Image credit: Detail of photograph by Ivan Alvardao (Reuters).

The Unfortunate State of Things

Jen Sorensen undertook the obvious point in the wake of the Supreme Court’s quixotic disaster otherwise known as Burwell v. Hobby Lobby. And, yes, she wins the race on style.

Still, though, a question arises. To the one, we are Americans, and everyone knows just how undignified it would be if people actually acted like those depicted in the cartoon. To the other, we are Americans, and everyone knows just how undignified it is to behave that way unless one is a patriot using a gun to menace locals in the name of the Second Amendment, or shouting at, threatening, and assaulting women.

Savage JusticeThe truth is that no matter how much Justice Scalia might need to be tomatosmacked upside the head, it would be inappropriate to actually start chucking table vegetables.

Meanwhile, the question arises, looms, persists: Then what does it take?

The explanation for this is simple enough under a general psychoanalysis of history: We judge women’s humanity as a reflection of manhood.

(more…)

A Disaster in Mississippi

Those with an ear to murmurings political could not help but hear the ruckus that stirred in recent months over in Mississippi. In a right-wing primary pitting a secessionist Tea Partier against an incumbent conservative Republican, the outcome was decided by black Democrats who turned out at incumbent Sen. That Cochran’s plea in order to reject the secessionist upstart Chris McDaniel.

But that is hardly the strangest historical nugget from the fierce contest that pushed into a runoff after neither candidate achieved the state’s fifty percent threshold. Nor would it be the part where the longtime Beltway figure Cochran tried to play up his folksy charm by recalling indecent liberties taken with farm animals when he was a child.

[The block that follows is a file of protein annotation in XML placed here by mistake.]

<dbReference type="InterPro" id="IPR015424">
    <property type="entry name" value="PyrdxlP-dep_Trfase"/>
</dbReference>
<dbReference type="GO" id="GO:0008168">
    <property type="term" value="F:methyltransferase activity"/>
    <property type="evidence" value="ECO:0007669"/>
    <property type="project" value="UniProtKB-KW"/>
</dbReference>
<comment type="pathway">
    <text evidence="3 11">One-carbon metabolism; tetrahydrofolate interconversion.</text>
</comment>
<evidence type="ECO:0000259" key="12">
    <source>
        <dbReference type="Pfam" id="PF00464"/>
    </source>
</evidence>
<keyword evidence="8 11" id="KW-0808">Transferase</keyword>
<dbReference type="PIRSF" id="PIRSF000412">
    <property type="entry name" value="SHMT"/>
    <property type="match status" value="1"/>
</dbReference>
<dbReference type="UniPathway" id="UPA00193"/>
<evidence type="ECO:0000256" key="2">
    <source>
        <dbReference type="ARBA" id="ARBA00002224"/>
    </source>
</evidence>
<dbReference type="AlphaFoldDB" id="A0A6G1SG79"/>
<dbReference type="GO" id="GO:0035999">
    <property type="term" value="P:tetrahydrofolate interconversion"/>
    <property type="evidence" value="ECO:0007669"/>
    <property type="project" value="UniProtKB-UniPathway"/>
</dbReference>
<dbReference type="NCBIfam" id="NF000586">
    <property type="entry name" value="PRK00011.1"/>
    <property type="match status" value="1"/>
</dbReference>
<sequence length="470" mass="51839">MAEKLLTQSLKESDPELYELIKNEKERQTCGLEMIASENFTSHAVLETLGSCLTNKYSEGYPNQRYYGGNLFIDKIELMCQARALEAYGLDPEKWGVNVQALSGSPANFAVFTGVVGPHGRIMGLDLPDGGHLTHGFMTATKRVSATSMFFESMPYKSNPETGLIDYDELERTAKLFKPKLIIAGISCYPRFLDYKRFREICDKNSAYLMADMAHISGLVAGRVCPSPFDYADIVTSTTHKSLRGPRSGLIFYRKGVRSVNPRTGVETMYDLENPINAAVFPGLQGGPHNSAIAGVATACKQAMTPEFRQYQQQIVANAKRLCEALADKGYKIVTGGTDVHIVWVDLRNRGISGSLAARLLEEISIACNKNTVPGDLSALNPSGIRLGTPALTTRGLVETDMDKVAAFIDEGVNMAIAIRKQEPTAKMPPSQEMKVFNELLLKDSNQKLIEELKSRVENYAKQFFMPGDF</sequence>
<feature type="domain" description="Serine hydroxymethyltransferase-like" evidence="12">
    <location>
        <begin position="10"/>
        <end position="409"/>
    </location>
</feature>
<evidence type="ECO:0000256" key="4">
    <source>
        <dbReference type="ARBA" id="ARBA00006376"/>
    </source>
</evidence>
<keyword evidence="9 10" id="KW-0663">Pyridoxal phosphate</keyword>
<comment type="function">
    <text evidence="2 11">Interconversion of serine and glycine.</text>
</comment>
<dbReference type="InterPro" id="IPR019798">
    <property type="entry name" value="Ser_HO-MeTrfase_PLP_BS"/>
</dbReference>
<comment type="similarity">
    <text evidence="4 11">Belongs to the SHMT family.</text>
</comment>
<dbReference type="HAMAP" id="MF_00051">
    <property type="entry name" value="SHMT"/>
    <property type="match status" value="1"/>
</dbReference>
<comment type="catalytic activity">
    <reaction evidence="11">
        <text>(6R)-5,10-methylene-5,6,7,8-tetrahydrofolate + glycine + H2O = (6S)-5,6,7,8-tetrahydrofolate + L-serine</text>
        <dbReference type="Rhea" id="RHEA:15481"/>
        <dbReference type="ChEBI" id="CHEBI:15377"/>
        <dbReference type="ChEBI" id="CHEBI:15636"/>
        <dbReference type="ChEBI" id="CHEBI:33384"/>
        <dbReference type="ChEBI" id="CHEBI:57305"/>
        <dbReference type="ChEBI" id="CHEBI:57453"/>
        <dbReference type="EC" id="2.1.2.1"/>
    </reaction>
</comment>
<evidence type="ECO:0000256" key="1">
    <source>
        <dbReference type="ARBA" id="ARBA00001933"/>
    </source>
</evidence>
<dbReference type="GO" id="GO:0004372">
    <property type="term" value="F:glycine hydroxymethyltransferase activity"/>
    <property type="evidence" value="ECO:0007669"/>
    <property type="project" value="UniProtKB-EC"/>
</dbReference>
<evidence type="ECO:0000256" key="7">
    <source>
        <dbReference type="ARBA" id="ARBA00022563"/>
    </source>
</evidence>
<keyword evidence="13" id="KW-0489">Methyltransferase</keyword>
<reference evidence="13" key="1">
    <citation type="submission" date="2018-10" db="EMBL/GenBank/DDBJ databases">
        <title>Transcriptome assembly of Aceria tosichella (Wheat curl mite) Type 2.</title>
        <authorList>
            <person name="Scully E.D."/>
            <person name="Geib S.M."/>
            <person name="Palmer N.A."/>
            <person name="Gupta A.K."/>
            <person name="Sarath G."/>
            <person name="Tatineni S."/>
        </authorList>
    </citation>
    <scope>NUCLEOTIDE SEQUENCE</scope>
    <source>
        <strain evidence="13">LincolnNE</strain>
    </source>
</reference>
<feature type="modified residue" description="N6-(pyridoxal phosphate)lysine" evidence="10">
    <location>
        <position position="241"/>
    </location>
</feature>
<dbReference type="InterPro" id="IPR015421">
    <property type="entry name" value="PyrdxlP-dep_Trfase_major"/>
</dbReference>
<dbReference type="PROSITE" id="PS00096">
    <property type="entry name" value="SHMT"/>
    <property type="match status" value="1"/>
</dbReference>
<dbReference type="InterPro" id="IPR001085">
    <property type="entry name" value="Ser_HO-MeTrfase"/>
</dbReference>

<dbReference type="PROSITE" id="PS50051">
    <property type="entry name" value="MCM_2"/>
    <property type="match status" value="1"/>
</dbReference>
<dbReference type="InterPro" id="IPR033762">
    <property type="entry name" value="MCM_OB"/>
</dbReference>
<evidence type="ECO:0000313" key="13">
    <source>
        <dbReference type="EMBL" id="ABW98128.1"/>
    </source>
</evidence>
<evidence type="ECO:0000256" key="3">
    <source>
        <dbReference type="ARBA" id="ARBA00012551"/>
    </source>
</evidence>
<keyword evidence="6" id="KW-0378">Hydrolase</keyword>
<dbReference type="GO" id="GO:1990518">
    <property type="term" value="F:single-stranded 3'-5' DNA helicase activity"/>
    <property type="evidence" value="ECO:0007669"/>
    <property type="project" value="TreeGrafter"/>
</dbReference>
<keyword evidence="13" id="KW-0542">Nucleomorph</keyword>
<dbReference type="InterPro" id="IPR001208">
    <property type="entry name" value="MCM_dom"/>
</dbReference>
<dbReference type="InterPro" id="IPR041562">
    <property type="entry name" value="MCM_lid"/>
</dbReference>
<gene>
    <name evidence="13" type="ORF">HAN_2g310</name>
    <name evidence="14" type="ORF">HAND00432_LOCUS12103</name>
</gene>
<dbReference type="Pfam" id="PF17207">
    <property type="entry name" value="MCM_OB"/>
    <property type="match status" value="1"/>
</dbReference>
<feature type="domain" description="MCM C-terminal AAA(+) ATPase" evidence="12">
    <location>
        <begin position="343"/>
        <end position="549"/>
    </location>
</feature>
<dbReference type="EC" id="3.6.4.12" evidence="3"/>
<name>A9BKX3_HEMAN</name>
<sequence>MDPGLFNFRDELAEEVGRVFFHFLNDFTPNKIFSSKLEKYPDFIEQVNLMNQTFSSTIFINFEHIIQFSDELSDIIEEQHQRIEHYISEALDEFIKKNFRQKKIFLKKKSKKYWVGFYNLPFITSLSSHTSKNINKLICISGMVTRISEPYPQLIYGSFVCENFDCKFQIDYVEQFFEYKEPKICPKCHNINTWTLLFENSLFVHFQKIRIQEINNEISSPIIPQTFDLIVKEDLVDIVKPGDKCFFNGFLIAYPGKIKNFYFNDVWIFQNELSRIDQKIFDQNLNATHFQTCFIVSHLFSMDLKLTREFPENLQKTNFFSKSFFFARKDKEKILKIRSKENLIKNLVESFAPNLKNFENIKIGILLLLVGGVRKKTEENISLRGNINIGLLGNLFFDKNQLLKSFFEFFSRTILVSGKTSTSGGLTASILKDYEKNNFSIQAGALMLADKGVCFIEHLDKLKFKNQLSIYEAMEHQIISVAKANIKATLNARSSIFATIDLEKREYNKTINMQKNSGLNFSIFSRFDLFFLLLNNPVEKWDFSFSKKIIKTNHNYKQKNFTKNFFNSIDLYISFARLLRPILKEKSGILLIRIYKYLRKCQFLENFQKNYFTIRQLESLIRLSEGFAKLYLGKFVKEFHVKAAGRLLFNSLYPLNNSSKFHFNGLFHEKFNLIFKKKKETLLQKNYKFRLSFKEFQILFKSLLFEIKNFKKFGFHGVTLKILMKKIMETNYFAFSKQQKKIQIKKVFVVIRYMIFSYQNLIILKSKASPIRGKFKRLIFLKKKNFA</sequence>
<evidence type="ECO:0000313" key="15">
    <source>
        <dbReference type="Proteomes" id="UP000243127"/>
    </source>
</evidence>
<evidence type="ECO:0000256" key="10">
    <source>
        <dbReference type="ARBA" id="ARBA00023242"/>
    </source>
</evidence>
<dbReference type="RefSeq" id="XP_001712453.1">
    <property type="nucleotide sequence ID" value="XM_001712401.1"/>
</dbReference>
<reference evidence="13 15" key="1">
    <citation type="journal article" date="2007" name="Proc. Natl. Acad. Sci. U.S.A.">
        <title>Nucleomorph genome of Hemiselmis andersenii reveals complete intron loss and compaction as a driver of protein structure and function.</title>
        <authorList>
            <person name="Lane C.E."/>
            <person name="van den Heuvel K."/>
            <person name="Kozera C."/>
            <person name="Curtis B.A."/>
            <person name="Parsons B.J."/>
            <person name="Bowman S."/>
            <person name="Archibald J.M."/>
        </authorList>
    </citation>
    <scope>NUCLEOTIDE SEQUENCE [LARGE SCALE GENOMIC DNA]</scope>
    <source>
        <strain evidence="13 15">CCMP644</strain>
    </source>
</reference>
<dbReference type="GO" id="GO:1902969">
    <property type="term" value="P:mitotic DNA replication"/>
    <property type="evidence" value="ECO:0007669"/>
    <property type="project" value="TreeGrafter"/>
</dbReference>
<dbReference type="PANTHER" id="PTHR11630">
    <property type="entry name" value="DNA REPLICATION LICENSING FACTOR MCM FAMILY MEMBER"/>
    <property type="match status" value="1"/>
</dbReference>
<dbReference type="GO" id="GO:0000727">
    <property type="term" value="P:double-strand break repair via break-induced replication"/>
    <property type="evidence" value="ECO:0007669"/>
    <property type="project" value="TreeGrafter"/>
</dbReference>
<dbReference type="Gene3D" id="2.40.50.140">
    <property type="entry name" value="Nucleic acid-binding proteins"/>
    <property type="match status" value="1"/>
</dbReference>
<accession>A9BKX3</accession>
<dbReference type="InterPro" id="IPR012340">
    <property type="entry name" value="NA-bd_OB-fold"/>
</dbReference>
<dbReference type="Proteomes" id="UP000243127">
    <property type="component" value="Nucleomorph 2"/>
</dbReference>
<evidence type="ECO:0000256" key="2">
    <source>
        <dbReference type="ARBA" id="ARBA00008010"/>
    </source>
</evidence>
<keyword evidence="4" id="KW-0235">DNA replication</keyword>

Mark Mayfield (l.) with Chris McDanielThe most bizarre aspect of the 2014 Mississippi Republican U.S. Senate Primary, far and away, was the break-in scandal. The short form is that somebody broke into a nursing home in order to photograph Cochran’s invalid wife, which pictures turned up in an outside interest’s anti-Cochran television spot.

Four were arrested in that caper, and questions still remain about what degree McDaniel’s campaign was aware of what was going on; their initial comments on the budding scandal at the time proved, well, inaccurate. Nobody has quite figured out what happened there.

But what has happened to the scandal since is that one of the arrested and accused, Mark Mayfield—an attorney and leader of a state Tea Party ogranization—ended his own life.

The family of Mississippi tea party leader Mark Mayfield, who committed suicide last week after facing charges for his alleged connection to the photographing of Sen. Thad Cochran’s (R-Miss) wife, plans legal action against “anyone responsible” for his death, according to The Clarion Ledger.

Authorities arrested Mayfield and two other supporters of Mississippi state Sen. Chris McDaniel (R) on conspiracy charges earlier this year after a blogger allegedly took photographs of Cochran’s bedridden wife, Rose, at a nursing home where she suffers from progressive dementia. The photos were allegedly used for an anti-Cochran political video that was later taken down.

Mayfield’s relatives argue that Madison Police Department officers trespassed when they went to his Ridgeland home after he shot himself on Friday. They say Mayfield’s arrest was politically motivated by supporters of Cochran, who defeated McDaniel in a contentious primary runoff that the state senator has yet to concede.

“It’s the highest degree of abuse of power,” said Ridgeland Alderman Wesley Hamlin, Mayfield’s nephew.

(Bobic)

John Reeves, brother-in-law to the deceased, noted that the arrest cost Mayfield his career as a transactional lawyer: “On the day his picture was in the paper, all three banks called him and said, ‘Mark, you’re fired.’ That devastated him. He lost his business. He had to let his secretaries go.” While one can certainly empathize, there is also something of cynicism that rises in the context of an appeal to emotion; the family is also upset that Mayfield was accused at all, and also at the manner in which he was arrested: “They treated him like a criminal.”

(more…)